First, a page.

Doesn’t the Catholic Church need some serious laundry?

By Pius Nyondo

That, right now, the Catholic Church is being spanked by its own, is not far-fetched. Thanks, of course, to the Vatican and Pope Francis’ approved novel decree that gives a go ahead for priests to bless same sex-sex couples “as long as the blessing is not connected to the ceremony of a same-sex union.”

Now, the Catholic Church or the Church, mother to about 1.3 billion sons and daughters across the world, has an uphill task to remain intact because of an utterance or decree from its highest office. The office of the Supreme Pontiff—the Pope. Why?

The Pope, who is the Bishop of Rome, has for the first time, to my ken, as far as the history of the Catholic Church is concerned, been disputed by some of his fellow bishops throughout the world.

Here at home, for example, immediately the Holy See let out the controversial decree, the Episcopal Conference of Malawi (ECM)—the bishops conference—prohibited “blessings of any kind” for “same-sex unions of any kind.”

The esteemed Malawi brother-bishops of Pope Francis “noted certain erroneous interpretations of this declaration that have generated interest, fears, and worries among Catholics and people who look up to the Catholic Church for moral, spiritual, and doctrinal guidance.”

In other words, and, to a greater extent, the Malawi bishops conference lays bare the notion of confusion—serious confusion for that matter—with regard to the Vatican’s decree. In other words, like in a fistfight, millions of Catholic faithful have been beaten to pulp spiritually, morally or otherwise by the same office they hold with the utmost esteem.

This confusion, I should underscore, is, not at all, a healthy phenomenon for the church. As a Catholic, I feel like it was high time the Church thought of this “confusion” as food for thought, came together and made some serious “right” decisions before the real fire broke out and made everything worse.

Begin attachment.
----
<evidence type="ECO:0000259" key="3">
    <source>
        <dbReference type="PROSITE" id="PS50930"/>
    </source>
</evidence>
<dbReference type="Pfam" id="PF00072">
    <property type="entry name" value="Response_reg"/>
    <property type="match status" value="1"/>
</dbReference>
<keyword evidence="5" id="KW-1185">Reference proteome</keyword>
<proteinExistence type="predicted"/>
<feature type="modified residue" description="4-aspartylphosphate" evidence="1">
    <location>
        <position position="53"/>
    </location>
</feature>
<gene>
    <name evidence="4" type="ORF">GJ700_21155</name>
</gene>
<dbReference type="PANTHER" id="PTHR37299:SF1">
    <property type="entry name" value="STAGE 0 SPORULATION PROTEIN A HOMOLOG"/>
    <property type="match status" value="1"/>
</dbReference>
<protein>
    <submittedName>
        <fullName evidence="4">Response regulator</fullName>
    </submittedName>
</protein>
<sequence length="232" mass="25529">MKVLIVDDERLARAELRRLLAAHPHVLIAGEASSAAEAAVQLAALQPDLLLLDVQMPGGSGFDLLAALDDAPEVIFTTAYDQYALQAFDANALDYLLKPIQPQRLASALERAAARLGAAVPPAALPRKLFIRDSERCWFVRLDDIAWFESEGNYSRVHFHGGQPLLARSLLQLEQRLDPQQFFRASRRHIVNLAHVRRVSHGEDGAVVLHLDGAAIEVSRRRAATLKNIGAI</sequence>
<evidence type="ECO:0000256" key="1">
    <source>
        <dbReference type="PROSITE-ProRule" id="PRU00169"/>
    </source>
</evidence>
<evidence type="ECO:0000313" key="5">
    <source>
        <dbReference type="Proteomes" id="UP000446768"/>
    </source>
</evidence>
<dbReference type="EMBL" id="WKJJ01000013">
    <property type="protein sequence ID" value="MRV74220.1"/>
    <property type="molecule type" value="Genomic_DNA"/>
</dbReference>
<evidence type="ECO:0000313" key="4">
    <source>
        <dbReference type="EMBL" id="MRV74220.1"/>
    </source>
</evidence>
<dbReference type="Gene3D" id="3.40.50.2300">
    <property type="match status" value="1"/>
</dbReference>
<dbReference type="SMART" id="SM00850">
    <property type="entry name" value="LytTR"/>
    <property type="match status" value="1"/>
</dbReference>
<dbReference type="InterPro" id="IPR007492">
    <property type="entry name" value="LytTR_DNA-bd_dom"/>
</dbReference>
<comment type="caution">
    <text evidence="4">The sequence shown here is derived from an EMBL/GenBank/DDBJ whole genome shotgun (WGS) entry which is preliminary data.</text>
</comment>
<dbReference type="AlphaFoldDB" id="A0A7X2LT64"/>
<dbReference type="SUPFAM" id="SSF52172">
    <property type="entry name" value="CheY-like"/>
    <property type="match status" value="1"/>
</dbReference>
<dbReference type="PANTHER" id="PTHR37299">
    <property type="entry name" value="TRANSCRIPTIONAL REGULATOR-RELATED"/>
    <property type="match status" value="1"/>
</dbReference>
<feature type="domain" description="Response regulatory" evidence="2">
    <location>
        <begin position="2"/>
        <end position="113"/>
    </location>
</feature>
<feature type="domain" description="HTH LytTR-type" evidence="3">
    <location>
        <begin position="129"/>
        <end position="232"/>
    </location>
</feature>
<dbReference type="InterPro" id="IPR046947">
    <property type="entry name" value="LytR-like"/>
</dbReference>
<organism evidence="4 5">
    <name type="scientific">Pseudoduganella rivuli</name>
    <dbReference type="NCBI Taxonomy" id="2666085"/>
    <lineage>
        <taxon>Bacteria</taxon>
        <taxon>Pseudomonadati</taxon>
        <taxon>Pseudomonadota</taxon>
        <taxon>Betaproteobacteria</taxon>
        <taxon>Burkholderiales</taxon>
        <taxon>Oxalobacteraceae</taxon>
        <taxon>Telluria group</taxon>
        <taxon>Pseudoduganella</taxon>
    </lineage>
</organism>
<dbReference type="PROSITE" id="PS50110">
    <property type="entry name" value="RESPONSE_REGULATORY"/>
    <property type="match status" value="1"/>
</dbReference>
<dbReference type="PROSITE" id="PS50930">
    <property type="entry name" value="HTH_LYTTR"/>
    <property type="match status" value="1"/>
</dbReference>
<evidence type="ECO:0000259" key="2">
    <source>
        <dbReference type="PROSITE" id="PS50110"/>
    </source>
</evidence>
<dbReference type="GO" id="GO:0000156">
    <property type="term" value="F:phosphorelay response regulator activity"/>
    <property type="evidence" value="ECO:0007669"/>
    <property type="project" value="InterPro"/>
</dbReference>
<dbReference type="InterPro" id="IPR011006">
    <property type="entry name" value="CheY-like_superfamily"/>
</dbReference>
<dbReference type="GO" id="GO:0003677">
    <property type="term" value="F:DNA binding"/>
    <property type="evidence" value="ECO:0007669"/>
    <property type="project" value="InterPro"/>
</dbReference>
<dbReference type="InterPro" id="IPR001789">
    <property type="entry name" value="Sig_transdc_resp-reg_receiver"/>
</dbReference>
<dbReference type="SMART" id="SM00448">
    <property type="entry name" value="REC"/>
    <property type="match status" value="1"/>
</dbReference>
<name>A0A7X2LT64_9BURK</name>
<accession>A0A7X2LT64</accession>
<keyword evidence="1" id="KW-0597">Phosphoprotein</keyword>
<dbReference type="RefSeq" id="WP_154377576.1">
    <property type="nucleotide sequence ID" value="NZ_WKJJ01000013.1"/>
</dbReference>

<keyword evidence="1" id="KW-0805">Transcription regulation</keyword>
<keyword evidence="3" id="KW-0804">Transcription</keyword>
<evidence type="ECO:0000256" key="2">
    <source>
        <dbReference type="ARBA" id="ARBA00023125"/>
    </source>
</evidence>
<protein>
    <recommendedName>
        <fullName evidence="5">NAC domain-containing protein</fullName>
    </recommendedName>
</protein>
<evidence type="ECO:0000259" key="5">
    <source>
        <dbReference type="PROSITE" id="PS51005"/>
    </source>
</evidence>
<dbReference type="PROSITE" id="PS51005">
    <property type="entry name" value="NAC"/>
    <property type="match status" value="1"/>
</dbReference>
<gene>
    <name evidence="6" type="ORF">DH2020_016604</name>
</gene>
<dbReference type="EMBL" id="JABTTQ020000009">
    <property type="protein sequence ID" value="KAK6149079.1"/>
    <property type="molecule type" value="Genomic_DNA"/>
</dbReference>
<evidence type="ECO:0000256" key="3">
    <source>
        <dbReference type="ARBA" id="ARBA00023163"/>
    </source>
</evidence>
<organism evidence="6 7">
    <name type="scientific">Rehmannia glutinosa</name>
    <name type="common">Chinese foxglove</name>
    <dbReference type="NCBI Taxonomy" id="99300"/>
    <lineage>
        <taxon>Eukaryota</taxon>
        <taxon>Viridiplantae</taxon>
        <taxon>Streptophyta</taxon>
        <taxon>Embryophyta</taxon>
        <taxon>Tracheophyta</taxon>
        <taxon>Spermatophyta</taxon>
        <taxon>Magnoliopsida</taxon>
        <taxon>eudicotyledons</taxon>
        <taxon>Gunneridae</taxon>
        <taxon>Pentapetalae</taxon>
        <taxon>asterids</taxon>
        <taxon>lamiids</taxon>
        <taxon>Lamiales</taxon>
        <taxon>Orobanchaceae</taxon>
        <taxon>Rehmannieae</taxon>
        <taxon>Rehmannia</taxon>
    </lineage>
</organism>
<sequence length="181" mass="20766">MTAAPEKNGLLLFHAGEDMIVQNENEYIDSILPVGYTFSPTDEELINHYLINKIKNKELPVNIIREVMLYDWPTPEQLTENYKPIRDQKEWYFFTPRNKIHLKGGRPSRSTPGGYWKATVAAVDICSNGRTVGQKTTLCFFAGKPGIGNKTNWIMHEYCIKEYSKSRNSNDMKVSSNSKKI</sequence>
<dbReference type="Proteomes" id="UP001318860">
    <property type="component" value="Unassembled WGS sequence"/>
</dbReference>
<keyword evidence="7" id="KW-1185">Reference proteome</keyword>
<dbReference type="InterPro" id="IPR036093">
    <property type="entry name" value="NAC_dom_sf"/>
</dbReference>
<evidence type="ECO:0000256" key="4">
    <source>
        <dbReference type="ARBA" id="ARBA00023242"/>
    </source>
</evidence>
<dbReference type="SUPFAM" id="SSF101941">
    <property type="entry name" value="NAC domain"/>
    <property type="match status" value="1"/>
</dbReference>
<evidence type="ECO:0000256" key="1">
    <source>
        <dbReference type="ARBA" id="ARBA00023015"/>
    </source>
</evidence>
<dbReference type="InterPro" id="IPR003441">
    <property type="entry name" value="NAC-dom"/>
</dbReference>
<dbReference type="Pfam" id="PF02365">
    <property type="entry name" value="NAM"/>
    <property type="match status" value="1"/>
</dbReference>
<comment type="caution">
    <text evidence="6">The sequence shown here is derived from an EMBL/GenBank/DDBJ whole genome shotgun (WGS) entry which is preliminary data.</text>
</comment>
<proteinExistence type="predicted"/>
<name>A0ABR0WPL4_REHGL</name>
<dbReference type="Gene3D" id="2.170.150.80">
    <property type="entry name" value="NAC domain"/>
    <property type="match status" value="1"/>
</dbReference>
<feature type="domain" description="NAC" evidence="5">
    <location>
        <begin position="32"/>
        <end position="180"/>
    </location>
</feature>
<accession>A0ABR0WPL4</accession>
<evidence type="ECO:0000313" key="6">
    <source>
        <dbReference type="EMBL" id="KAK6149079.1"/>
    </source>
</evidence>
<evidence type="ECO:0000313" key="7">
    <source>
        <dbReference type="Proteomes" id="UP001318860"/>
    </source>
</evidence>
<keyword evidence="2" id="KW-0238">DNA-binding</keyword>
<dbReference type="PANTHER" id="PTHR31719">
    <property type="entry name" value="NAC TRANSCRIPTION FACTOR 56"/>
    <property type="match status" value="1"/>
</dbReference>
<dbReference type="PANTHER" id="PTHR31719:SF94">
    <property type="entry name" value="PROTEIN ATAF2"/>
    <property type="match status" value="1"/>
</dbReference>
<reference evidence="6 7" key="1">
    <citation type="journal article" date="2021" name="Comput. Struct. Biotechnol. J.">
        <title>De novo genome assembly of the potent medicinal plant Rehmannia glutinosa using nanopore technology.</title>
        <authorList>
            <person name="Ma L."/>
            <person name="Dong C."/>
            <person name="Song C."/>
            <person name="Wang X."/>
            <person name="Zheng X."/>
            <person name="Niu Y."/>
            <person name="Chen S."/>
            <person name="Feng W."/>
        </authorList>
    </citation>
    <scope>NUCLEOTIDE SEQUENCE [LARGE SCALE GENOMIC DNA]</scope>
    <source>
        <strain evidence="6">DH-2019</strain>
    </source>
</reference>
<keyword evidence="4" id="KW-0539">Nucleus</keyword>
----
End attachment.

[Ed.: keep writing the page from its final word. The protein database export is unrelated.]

The Church must, among others, re-think whether or not it is within the trajectory it must follow as it was in the beginning. For example, it is no longer a hidden fact that, where I come from, the sacrament of marriage is no longer as highly regarded as when I was a little boy. People dump their spouses willy-nilly and still have their new marriages blessed by the clergy without much ado. There are surely myriad anthills that the Catholic Church needs to clear and, I think, declaration “fiducia supplicans” is a blessing in disguise for the Church to engage in some serious talk.

I have for, sometime now, advocated that a third Vatican Council be convoked – until recently. In August this year, Pope Francis said he believed “the time is not ripe.” He told Vatican News that it was “not even necessary at this time, since Vatican II has yet to be fully implemented.”

One can perhaps argue about whether it is the ripe time or not, but then hold themselves back on the simple logic that the second Vatican Council is yet to be fully implemented. Having a third Vatican Council would be like launching a fresh strategic plan when the previous one has not yet been fully implemented.

However, the Church should consider holding serious talks amongst its synods world-over, look back and contemplate seriously about its future. The third Vatican Council, you never know, would help in ironing out a battalion of the Church’s mishaps. The Church’s failure to remain steadfast on a particular decision, as has been the case with “fiducia supplicans”, unfortunately, lets its faithful fly blind and lose track. And this, I am sure, is not Pope Francis’ wish.

Pope John XXIII summoned the Second Vatican Council – held for four years between 1962 to 1965 – because he felt the Church needed “updating” in an increasingly secularized world.

It has been over half a century since the Church’s last update. Honestly, is it not time that the Catholic Church updates again?

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